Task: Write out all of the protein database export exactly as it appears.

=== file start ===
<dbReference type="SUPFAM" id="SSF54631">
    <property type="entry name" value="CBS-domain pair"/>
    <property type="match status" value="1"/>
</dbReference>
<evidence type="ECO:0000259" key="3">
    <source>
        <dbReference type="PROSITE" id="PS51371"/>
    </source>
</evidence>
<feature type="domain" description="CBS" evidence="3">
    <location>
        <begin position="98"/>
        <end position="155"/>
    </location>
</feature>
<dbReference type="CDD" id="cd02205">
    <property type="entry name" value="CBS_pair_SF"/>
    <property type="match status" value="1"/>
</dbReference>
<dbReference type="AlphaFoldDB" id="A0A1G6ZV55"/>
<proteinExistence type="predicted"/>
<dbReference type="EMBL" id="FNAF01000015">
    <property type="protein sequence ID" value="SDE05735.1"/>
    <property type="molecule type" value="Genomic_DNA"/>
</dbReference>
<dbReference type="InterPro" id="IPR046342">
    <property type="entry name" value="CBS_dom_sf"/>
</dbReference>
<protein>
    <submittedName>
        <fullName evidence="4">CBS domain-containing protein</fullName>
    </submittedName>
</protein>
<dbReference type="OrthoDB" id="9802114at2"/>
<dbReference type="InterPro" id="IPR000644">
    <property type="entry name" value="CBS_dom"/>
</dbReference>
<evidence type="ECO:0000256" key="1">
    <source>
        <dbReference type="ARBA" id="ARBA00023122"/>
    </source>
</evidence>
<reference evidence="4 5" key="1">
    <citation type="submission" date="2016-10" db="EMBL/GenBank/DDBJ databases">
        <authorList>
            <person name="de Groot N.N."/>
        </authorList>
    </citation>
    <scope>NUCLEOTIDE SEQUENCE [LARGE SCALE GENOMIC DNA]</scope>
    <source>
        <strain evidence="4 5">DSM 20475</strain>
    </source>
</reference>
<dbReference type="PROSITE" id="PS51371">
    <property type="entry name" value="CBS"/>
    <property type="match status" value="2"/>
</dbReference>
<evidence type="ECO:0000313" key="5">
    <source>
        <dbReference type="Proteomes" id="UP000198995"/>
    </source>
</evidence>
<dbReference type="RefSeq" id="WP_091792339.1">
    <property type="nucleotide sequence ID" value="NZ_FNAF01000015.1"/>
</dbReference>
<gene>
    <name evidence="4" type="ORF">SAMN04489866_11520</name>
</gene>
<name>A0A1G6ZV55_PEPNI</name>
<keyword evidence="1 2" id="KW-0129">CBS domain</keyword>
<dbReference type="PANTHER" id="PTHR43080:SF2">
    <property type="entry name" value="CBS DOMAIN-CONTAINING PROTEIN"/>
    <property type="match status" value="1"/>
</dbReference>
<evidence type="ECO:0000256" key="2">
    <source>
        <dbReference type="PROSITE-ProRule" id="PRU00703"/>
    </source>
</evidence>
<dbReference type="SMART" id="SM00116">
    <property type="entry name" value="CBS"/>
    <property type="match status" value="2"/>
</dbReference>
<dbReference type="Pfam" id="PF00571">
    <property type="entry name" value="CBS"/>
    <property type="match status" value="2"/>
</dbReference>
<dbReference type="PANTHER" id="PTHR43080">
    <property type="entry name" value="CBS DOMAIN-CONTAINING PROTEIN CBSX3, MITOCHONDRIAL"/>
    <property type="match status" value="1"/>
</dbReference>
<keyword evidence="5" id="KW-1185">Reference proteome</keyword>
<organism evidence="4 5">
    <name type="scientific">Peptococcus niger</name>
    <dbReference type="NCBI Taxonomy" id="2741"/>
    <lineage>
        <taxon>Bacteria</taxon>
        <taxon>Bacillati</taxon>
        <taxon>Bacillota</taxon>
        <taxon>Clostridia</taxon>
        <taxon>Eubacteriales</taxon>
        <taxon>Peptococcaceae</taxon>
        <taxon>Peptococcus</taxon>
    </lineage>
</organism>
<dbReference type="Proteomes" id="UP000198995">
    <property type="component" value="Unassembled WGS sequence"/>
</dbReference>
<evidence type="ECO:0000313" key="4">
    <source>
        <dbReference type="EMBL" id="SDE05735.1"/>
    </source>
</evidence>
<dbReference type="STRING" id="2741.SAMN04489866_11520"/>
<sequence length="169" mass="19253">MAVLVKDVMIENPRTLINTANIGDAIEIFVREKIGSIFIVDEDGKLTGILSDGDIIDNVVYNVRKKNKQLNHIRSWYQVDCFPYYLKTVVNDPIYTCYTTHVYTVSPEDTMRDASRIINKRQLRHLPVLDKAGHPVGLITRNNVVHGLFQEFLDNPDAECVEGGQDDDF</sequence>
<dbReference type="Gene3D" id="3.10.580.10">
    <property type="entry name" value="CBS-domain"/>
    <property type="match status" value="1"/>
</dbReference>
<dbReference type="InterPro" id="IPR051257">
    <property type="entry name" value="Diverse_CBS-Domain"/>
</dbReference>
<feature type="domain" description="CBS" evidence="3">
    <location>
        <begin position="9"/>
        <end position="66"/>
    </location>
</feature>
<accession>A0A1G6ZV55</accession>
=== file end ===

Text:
<dbReference type="SUPFAM" id="SSF54631">
    <property type="entry name" value="CBS-domain pair"/>
    <property type="match status" value="1"/>
</dbReference>
<evidence type="ECO:0000259" key="3">
    <source>
        <dbReference type="PROSITE" id="PS51371"/>
    </source>
</evidence>
<feature type="domain" description="CBS" evidence="3">
    <location>
        <begin position="98"/>
        <end position="155"/>
    </location>
</feature>
<dbReference type="CDD" id="cd02205">
    <property type="entry name" value="CBS_pair_SF"/>
    <property type="match status" value="1"/>
</dbReference>
<dbReference type="AlphaFoldDB" id="A0A1G6ZV55"/>
<proteinExistence type="predicted"/>
<dbReference type="EMBL" id="FNAF01000015">
    <property type="protein sequence ID" value="SDE05735.1"/>
    <property type="molecule type" value="Genomic_DNA"/>
</dbReference>
<dbReference type="InterPro" id="IPR046342">
    <property type="entry name" value="CBS_dom_sf"/>
</dbReference>
<protein>
    <submittedName>
        <fullName evidence="4">CBS domain-containing protein</fullName>
    </submittedName>
</protein>
<dbReference type="OrthoDB" id="9802114at2"/>
<dbReference type="InterPro" id="IPR000644">
    <property type="entry name" value="CBS_dom"/>
</dbReference>
<evidence type="ECO:0000256" key="1">
    <source>
        <dbReference type="ARBA" id="ARBA00023122"/>
    </source>
</evidence>
<reference evidence="4 5" key="1">
    <citation type="submission" date="2016-10" db="EMBL/GenBank/DDBJ databases">
        <authorList>
            <person name="de Groot N.N."/>
        </authorList>
    </citation>
    <scope>NUCLEOTIDE SEQUENCE [LARGE SCALE GENOMIC DNA]</scope>
    <source>
        <strain evidence="4 5">DSM 20475</strain>
    </source>
</reference>
<dbReference type="PROSITE" id="PS51371">
    <property type="entry name" value="CBS"/>
    <property type="match status" value="2"/>
</dbReference>
<evidence type="ECO:0000313" key="5">
    <source>
        <dbReference type="Proteomes" id="UP000198995"/>
    </source>
</evidence>
<dbReference type="RefSeq" id="WP_091792339.1">
    <property type="nucleotide sequence ID" value="NZ_FNAF01000015.1"/>
</dbReference>
<gene>
    <name evidence="4" type="ORF">SAMN04489866_11520</name>
</gene>
<name>A0A1G6ZV55_PEPNI</name>
<keyword evidence="1 2" id="KW-0129">CBS domain</keyword>
<dbReference type="PANTHER" id="PTHR43080:SF2">
    <property type="entry name" value="CBS DOMAIN-CONTAINING PROTEIN"/>
    <property type="match status" value="1"/>
</dbReference>
<evidence type="ECO:0000256" key="2">
    <source>
        <dbReference type="PROSITE-ProRule" id="PRU00703"/>
    </source>
</evidence>
<dbReference type="SMART" id="SM00116">
    <property type="entry name" value="CBS"/>
    <property type="match status" value="2"/>
</dbReference>
<dbReference type="Pfam" id="PF00571">
    <property type="entry name" value="CBS"/>
    <property type="match status" value="2"/>
</dbReference>
<dbReference type="PANTHER" id="PTHR43080">
    <property type="entry name" value="CBS DOMAIN-CONTAINING PROTEIN CBSX3, MITOCHONDRIAL"/>
    <property type="match status" value="1"/>
</dbReference>
<keyword evidence="5" id="KW-1185">Reference proteome</keyword>
<organism evidence="4 5">
    <name type="scientific">Peptococcus niger</name>
    <dbReference type="NCBI Taxonomy" id="2741"/>
    <lineage>
        <taxon>Bacteria</taxon>
        <taxon>Bacillati</taxon>
        <taxon>Bacillota</taxon>
        <taxon>Clostridia</taxon>
        <taxon>Eubacteriales</taxon>
        <taxon>Peptococcaceae</taxon>
        <taxon>Peptococcus</taxon>
    </lineage>
</organism>
<dbReference type="Proteomes" id="UP000198995">
    <property type="component" value="Unassembled WGS sequence"/>
</dbReference>
<evidence type="ECO:0000313" key="4">
    <source>
        <dbReference type="EMBL" id="SDE05735.1"/>
    </source>
</evidence>
<dbReference type="STRING" id="2741.SAMN04489866_11520"/>
<sequence length="169" mass="19253">MAVLVKDVMIENPRTLINTANIGDAIEIFVREKIGSIFIVDEDGKLTGILSDGDIIDNVVYNVRKKNKQLNHIRSWYQVDCFPYYLKTVVNDPIYTCYTTHVYTVSPEDTMRDASRIINKRQLRHLPVLDKAGHPVGLITRNNVVHGLFQEFLDNPDAECVEGGQDDDF</sequence>
<dbReference type="Gene3D" id="3.10.580.10">
    <property type="entry name" value="CBS-domain"/>
    <property type="match status" value="1"/>
</dbReference>
<dbReference type="InterPro" id="IPR051257">
    <property type="entry name" value="Diverse_CBS-Domain"/>
</dbReference>
<feature type="domain" description="CBS" evidence="3">
    <location>
        <begin position="9"/>
        <end position="66"/>
    </location>
</feature>
<accession>A0A1G6ZV55</accession>